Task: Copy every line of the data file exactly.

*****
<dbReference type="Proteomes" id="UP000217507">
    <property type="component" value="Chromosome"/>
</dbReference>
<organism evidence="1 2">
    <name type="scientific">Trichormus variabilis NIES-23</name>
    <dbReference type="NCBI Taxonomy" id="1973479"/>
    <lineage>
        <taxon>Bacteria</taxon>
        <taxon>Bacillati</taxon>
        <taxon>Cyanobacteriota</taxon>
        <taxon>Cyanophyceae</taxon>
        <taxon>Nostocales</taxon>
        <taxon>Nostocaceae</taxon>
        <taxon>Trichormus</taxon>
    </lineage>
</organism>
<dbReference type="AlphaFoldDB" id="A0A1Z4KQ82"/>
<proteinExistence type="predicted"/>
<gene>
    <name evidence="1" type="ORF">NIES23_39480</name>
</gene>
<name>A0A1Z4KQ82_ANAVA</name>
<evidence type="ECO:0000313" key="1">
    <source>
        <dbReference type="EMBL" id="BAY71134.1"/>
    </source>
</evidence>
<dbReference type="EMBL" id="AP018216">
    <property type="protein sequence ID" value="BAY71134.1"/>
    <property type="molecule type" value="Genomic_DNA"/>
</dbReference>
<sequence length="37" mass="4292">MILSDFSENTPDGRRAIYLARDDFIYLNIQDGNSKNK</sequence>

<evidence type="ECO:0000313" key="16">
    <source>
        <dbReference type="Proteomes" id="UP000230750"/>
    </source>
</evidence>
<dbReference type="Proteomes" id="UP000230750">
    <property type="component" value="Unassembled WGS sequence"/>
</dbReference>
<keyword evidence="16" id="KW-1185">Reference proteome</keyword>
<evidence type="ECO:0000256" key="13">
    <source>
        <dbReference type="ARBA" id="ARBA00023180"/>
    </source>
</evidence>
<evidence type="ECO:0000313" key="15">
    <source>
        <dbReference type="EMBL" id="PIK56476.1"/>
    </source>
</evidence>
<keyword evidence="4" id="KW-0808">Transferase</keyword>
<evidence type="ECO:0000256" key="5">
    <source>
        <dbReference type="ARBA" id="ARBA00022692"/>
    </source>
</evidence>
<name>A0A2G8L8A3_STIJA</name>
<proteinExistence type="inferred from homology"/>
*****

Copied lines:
<dbReference type="Proteomes" id="UP000217507">
    <property type="component" value="Chromosome"/>
</dbReference>
<organism evidence="1 2">
    <name type="scientific">Trichormus variabilis NIES-23</name>
    <dbReference type="NCBI Taxonomy" id="1973479"/>
    <lineage>
        <taxon>Bacteria</taxon>
        <taxon>Bacillati</taxon>
        <taxon>Cyanobacteriota</taxon>
        <taxon>Cyanophyceae</taxon>
        <taxon>Nostocales</taxon>
        <taxon>Nostocaceae</taxon>
        <taxon>Trichormus</taxon>
    </lineage>
</organism>
<dbReference type="AlphaFoldDB" id="A0A1Z4KQ82"/>
<proteinExistence type="predicted"/>
<gene>
    <name evidence="1" type="ORF">NIES23_39480</name>
</gene>
<name>A0A1Z4KQ82_ANAVA</name>
<evidence type="ECO:0000313" key="1">
    <source>
        <dbReference type="EMBL" id="BAY71134.1"/>
    </source>
</evidence>
<dbReference type="EMBL" id="AP018216">
    <property type="protein sequence ID" value="BAY71134.1"/>
    <property type="molecule type" value="Genomic_DNA"/>
</dbReference>
<sequence length="37" mass="4292">MILSDFSENTPDGRRAIYLARDDFIYLNIQDGNSKNK</sequence>

<evidence type="ECO:0000313" key="16">
    <source>
        <dbReference type="Proteomes" id="UP000230750"/>
    </source>
</evidence>
<dbReference type="Proteomes" id="UP000230750">
    <property type="component" value="Unassembled WGS sequence"/>
</dbReference>
<keyword evidence="16" id="KW-1185">Reference proteome</keyword>
<evidence type="ECO:0000256" key="13">
    <source>
        <dbReference type="ARBA" id="ARBA00023180"/>
    </source>
</evidence>
<evidence type="ECO:0000313" key="15">
    <source>
        <dbReference type="EMBL" id="PIK56476.1"/>
    </source>
</evidence>
<keyword evidence="4" id="KW-0808">Transferase</keyword>
<evidence type="ECO:0000256" key="5">
    <source>
        <dbReference type="ARBA" id="ARBA00022692"/>
    </source>
</evidence>
<name>A0A2G8L8A3_STIJA</name>
<proteinExistence type="inferred from homology"/>